So imagine our surprise when his paycheck this week was a great deal larger than normal - he had gotten his step raise after all. Yippee! Combined with receiving the $1000 bonus the city offers for making it through his first year, we're feeling unexpectedly flush.
Note to self: when someone asks you, "Have I given you my tirade on x?" always say "yes." Otherwise you may be subjected to a tirade that manages to be condescending, insulting and belittle your education and everything you're attempting to do at work. All from a so-called Friend of the museum.
I really should have known better. I did, in fact, know better and I was mentally screaming at myself even as I said it. But I've been able to paste a smile in my face and listen all manner of nonsense, so I didn't think it could possibly be that bad. The fact that he had just been making fun of our circulation statistics probably should have been my first clue.
It wasn't what he had to say - I can understand the mindset that doesn't like to see books weeded, and while I found his idea that you could attract retirees to the library that would like to check old books out of the library out of nostalgia wildly unrealistic (for one thing, nobody's checked some of those books out in 30 years - where are the people who are magically going to be interested in them now?), that alone I could have listened to and instantly dismissed. The fact that he was attempting to justify keeping a children's book on satellites from 1957 put him firmly in the realm of ignorable wingnuttery.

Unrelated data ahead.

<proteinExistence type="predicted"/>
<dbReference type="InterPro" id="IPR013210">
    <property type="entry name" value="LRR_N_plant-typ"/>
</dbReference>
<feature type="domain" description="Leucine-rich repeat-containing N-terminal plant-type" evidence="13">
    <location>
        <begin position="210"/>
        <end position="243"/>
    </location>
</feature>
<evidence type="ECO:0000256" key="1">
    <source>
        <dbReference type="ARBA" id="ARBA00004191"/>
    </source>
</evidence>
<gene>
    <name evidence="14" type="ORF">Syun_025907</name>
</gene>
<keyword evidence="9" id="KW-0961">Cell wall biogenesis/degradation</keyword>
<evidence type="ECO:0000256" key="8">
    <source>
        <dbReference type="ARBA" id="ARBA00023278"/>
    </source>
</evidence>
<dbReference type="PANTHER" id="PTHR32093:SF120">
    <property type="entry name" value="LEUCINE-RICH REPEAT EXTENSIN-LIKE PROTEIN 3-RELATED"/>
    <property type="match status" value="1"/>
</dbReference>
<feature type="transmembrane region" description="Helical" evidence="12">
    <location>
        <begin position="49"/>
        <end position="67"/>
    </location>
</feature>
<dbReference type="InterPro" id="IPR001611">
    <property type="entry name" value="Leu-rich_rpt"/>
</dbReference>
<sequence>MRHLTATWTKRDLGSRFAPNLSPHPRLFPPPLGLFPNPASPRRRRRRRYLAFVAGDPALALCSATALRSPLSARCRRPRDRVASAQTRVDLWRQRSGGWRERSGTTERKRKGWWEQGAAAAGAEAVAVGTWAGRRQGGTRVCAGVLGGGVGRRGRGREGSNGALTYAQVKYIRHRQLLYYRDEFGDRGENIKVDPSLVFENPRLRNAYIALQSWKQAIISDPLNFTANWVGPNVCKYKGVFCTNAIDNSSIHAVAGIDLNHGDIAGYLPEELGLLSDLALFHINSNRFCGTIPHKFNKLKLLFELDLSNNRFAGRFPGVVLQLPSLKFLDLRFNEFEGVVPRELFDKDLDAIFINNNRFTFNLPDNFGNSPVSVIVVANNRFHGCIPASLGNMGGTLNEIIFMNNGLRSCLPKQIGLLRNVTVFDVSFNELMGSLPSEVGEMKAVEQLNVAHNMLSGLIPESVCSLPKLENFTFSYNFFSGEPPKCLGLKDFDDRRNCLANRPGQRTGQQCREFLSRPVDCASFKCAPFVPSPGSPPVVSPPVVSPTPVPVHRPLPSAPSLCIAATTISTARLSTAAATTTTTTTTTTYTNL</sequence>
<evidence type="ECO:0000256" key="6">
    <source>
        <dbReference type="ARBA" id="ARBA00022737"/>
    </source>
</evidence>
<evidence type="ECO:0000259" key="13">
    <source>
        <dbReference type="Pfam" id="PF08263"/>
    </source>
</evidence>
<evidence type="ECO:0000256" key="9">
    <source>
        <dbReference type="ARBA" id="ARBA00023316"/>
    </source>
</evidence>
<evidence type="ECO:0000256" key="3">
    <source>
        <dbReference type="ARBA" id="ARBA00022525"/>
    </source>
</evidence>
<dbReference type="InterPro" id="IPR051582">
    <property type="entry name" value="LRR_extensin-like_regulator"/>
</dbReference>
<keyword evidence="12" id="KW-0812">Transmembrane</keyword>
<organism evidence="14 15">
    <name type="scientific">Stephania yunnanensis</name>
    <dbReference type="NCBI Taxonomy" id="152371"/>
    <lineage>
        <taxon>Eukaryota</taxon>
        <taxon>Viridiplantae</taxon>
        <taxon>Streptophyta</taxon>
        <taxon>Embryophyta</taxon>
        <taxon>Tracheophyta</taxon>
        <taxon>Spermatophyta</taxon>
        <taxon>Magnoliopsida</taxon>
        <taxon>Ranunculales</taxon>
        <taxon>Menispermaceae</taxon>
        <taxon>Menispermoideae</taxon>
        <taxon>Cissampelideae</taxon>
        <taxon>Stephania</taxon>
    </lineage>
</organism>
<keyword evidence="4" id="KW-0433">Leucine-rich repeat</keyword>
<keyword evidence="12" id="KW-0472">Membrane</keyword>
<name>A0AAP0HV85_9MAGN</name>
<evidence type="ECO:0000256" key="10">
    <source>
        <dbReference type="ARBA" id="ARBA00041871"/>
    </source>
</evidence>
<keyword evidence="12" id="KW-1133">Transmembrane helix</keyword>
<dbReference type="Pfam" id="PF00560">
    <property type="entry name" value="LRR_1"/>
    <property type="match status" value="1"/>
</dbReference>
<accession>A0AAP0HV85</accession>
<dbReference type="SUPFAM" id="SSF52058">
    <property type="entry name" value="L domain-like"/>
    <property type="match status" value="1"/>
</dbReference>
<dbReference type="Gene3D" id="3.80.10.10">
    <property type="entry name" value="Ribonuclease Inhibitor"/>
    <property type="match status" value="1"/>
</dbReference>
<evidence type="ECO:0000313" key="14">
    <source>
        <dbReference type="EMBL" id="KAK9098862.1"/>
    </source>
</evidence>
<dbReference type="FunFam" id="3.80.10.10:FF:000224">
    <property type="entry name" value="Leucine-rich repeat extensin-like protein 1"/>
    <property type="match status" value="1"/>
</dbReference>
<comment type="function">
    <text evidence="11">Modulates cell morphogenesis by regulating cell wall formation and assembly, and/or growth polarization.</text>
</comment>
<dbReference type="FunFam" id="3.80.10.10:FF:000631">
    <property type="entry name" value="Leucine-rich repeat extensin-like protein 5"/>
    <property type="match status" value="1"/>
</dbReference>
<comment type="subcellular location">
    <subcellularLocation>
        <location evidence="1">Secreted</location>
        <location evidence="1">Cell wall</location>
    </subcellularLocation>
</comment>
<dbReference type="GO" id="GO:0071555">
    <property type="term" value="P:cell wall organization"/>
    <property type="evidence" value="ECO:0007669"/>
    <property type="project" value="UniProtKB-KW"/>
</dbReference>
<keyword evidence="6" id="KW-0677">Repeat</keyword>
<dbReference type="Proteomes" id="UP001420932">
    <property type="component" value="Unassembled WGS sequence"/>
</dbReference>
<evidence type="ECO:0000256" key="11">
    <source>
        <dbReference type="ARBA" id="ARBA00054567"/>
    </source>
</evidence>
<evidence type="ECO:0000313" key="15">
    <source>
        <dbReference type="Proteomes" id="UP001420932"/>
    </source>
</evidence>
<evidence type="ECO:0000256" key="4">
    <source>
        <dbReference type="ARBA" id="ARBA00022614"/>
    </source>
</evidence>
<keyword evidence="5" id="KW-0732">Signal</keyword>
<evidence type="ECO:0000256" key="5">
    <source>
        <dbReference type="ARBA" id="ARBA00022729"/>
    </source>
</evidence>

But comparing weeding old, unread books to burning the library at Alexandria? Besides being a completely histrionic comparison, I don't particularly care for the role that particular metaphor casts me in. Given that I'm a staunch free-speech and anti-censorship activist, I don't find being called a book burner offensive at all. Really. And snide passive aggressive lines like "You can find it in that book on the shelf over there - if you haven't weeded it" don't exactly float my boat either. Ditto sneering at the terrible state of modern library science education, given that I worked pretty hard for two years to get that degree that's apparently worthless. And to end it all with the condescending, dismissive "You let me know how that works out for you-" Aargh!
I despise being condescended to.
However, the people who actually matter - my immediate boss and the higher-up from the Park Commission who's in charge of us - like what I'm doing. As a result, I discovered last week that I'm actually going to get a real budget for the children's collection. Apparently